Join Date: May 2008
Location: Youngsville, NC, USA
Re: Anybody use a cane? (2 months post-op calcaneal osteotomy/tendon transfer, PTTD)
I've got some catching up to do! Here goes:
Sally, the reason I asked how old your daughter was is because I recently came across one line in a long article about subtalar implants. It suggested that, in some cases, putting the implant in a child's foot (and then removing it when a young adult) might allow the foot to finish growing properly, without a flat foot and all the junk that goes along with it. I took notice because flat feet run in our family.
Kitty, yes my foot still hurts. No, it doesn't feel normal. Don't be discouraged by that, though. Personally, I needed the whole unvarnished truth--good and bad--when I was making my decisions, so I can't give you any less. My foot will never be perfect, but it is so much better than it was. I wish I hadn't waited so long to have the surgery.
On pain: What's weird is that my foot hurts in different ways on any given day. Mostly unpredictable, too. I do know when the weather's about to change though. That pain in some way reminds me of a tuning fork (I don't know any other way to describe it). I thought my titanium screws were hurting, but my PT, on palpating the site, said it was swelling pressing on the bursa. That was actually a relief--I didn't really want to sign up for any more cutting--those screws can stay right where they are as long as they aren't causing any trouble. Right after the surgery, and for really a long time, I'd get what felt like electric shocks zipping up my incisions. I've been told that's from nerves trying to connect, finding new pathways, and healing. Sometimes that still happens, even at almost 2 years out. But I do still have just general aching in my ankle a lot of the time. The improvement--and it is HUGE--is that before the surgery, walking even a half mile made me think I might just have to finish on my hands and knees. Now I can just walk as far as I need or want, as long as I'm wearing good motion control shoes. My surgeon wants me to wear my orthotics, but I found some shoes I like that seem to work better without them.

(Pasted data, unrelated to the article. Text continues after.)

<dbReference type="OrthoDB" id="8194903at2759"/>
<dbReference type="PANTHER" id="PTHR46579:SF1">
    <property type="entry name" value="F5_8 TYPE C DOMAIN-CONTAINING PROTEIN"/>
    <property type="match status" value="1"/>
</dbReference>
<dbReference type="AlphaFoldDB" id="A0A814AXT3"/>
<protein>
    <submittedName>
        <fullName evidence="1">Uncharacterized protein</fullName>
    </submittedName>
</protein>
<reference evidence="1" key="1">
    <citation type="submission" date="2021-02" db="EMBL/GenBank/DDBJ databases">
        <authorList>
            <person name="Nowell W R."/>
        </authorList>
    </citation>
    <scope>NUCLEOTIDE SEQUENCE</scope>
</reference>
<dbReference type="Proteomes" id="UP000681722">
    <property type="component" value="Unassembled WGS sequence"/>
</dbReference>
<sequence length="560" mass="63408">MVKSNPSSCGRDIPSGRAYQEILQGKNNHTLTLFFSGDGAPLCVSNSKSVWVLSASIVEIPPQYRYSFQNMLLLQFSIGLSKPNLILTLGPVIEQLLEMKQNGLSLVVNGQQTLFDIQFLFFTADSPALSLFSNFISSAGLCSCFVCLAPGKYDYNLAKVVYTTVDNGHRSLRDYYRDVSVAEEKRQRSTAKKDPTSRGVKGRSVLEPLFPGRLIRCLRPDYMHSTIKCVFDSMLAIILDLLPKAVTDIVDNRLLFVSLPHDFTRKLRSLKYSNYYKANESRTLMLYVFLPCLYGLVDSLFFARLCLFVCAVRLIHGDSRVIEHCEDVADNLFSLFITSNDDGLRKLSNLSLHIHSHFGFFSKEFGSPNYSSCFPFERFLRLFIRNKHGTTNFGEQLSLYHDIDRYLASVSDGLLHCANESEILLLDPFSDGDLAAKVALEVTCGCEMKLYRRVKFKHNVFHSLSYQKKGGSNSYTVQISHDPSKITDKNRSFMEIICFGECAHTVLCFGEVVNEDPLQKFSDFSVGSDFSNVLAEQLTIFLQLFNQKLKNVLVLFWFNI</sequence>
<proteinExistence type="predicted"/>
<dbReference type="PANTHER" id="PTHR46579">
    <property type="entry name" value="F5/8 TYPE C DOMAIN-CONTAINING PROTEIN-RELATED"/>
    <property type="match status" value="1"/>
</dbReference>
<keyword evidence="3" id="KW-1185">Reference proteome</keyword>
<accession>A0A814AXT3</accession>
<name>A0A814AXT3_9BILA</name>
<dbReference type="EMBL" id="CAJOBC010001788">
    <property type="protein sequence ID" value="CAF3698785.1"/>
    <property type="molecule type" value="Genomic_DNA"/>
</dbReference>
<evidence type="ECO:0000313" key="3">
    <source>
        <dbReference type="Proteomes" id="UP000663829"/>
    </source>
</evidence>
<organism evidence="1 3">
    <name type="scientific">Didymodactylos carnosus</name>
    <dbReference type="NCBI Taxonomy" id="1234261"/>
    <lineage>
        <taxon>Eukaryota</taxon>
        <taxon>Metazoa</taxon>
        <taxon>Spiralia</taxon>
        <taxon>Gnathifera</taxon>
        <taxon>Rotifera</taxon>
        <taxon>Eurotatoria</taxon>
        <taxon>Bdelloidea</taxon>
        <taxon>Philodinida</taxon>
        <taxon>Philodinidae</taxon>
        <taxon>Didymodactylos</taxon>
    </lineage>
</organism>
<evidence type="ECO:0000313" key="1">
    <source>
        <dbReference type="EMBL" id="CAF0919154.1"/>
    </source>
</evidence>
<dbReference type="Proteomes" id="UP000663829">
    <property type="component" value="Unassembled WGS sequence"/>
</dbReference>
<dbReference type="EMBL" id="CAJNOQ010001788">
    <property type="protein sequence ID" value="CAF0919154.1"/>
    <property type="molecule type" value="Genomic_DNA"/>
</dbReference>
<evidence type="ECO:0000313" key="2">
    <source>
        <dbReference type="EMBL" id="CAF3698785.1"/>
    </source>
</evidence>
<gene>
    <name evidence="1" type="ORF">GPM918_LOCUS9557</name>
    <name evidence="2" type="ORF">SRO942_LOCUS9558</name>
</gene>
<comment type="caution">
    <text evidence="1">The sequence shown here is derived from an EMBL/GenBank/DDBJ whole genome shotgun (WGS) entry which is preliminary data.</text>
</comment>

I mentioned earlier that my 76 year old mom is having an osteotomy and tendon transfer this month. I did an awful lot of research trying to find some other solution for her. My surgery took 4 hours. I think that's probably not a great idea for a 76 year old. Her stated goal is to not have pain and be able to wear pretty shoes again. I still have pain and I'm still not wearing pretty shoes (but maybe just because I'm too chicken to try).
My surgeon (an orthopod with a fellowship in foot and ankle) told me that I didn't have to have the repairs--people who are much less active than I get by with going in and out of the boot and wearing various orthotics. If you did nothing, though, eventually you might have to end up with having the ankle fused. But no one has put my mother in a boot or even made her a nice hefty hinged ankle/foot orthotic (it stays in your shoe and you slip your foot in from behind, then wrap the velcro strap around your calf to hold the shin-guard-looking part in place) which keeps your foot properly aligned. I wore one for quite a while. It's not terribly uncomfortable, it really helped prevent pain, and you couldn't see it as long as I wore pants. I'm frustrated that no one has offered these options to my mother.
I did a lot of reading about subtalar implants. I'd wanted that to be an option because the recovery is much easier, but I don't think she's a good candidate--among other things, your flat-foot must be flexible (meaning that there is some visible arch when you are not standing on it). Mom's feet are flat as flounders in any position you put them. I've read that the implant is not a good fix unless you have the tendon transfer as well (like getting new tires without aligning the car--the tires are not going to last long). But again, I saw one line in an article that mentioned what sounded like a much less invasive tendon fix. Apparently, some surgeons are "taking in" the loose posterior tendon in much the same fashion you'd take in a stretched out waist band. Since Mom's tendon has most likely come completely untethered (suggested by the fact that her pain level has actually gotten much less just lately), repairing it in that way is probably not an option.